We undertook a range of initiatives to improve our performance as a regulator and to promote better safety approaches in the industry.

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Education

We continued a project in which our inspectors teamed with our safety promotion staff to introduce low-capacity regular public transport operators to safety management practices and the systems safety approach to surveillance. The project has involved working with individual operators to tailor safety management systems to their particular operation and history of compliance problems, and then evaluating the effectiveness of each operator's implementation in planned audits.

Surveillance

We devoted considerable effort in 2002–03 to addressing problems with our surveillance regime identified by the Aviation Safety Forum, and in recent audits by the Australian National Audit Office1 and KPMG. Common themes were the need for greater consistency, and closer adherence to policy and procedure.

1. Australian National Audit Office, Aviation Safety Compliance Follow-up Audit, Report No. 66, Canberra, 2002.

A major focus was development of a comprehensive new Surveillance Procedures Manual. The manual captures the lessons learned over the past few years and reflects best practice, agreed through a process of national discussion and review. The close involvement of CASA's area managers and team leaders, together with the opportunities given for input and feedback from field staff, have resulted in a growing level of ownership and acceptance of the procedures.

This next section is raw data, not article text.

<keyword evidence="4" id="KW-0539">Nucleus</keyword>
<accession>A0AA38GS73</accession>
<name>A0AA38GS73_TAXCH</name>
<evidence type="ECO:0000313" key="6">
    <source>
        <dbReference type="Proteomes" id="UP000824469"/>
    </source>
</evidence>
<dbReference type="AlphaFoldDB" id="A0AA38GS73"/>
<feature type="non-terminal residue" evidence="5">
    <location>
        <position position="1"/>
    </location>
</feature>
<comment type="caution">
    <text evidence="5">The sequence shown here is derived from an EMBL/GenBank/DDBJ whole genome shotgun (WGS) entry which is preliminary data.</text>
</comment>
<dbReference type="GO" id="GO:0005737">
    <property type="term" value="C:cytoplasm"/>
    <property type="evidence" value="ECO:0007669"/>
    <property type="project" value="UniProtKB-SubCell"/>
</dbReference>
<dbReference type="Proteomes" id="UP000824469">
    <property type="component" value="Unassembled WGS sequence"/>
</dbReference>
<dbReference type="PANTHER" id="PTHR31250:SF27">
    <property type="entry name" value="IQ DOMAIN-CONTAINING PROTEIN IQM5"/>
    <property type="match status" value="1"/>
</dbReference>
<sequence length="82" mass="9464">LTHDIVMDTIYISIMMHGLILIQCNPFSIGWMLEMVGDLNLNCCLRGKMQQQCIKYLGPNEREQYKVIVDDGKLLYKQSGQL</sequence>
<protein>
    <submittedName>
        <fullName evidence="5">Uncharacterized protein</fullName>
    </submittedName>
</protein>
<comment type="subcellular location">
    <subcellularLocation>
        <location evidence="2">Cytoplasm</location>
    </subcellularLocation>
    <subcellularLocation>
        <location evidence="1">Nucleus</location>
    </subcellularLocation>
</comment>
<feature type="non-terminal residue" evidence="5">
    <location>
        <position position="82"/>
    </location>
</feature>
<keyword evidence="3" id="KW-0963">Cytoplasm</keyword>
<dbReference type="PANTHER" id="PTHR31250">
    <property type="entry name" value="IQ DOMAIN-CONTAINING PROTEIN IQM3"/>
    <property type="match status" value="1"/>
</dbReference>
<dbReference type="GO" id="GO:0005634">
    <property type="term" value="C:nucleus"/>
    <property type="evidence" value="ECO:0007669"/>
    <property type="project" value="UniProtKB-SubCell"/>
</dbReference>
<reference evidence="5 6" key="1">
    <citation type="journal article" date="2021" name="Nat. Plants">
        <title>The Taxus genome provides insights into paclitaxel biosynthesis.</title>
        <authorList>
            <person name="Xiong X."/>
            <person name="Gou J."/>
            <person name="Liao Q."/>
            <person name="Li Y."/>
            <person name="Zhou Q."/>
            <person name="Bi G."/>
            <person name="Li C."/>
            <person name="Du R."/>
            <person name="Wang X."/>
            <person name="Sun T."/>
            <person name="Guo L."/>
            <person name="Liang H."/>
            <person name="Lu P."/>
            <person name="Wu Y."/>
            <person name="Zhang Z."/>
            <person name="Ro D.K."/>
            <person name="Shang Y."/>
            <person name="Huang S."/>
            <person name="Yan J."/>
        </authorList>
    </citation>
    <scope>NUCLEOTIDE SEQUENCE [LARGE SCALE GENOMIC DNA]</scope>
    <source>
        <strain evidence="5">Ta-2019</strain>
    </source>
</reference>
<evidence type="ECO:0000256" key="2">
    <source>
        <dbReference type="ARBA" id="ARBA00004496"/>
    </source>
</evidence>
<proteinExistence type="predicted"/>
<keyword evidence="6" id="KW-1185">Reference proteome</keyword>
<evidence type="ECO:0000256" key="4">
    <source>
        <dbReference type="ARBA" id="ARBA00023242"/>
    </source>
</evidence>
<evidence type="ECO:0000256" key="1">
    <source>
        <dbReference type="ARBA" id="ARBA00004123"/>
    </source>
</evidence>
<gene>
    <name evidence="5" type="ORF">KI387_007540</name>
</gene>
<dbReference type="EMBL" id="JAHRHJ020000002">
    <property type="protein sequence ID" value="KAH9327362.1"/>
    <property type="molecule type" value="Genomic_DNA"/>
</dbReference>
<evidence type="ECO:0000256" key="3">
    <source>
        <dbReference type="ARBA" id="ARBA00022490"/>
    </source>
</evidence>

We are now working through a number of issues raised in final consultations with the unions to enable the phased implementation of the surveillance manual by the end of 2003.

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Enforcement

We commissioned KPMG to help us review the way our existing enforcement processes are applied and the way we identify, evaluate and manage risks associated with our investigative and enforcement decisions. In response to issues KPMG, and earlier the Australian National Audit Office2, raised we worked on changes in procedures, documentation and reporting mechanisms to improve consistency in our approach to informal enforcement actions.

2. Ibid

We also began preparing for the anticipated passage of legislation giving CASA a wider array of enforcement powers and introducing additional natural justice measures.

Details of our enforcement actions during the year are provided in Appendix 3.

Safety intelligence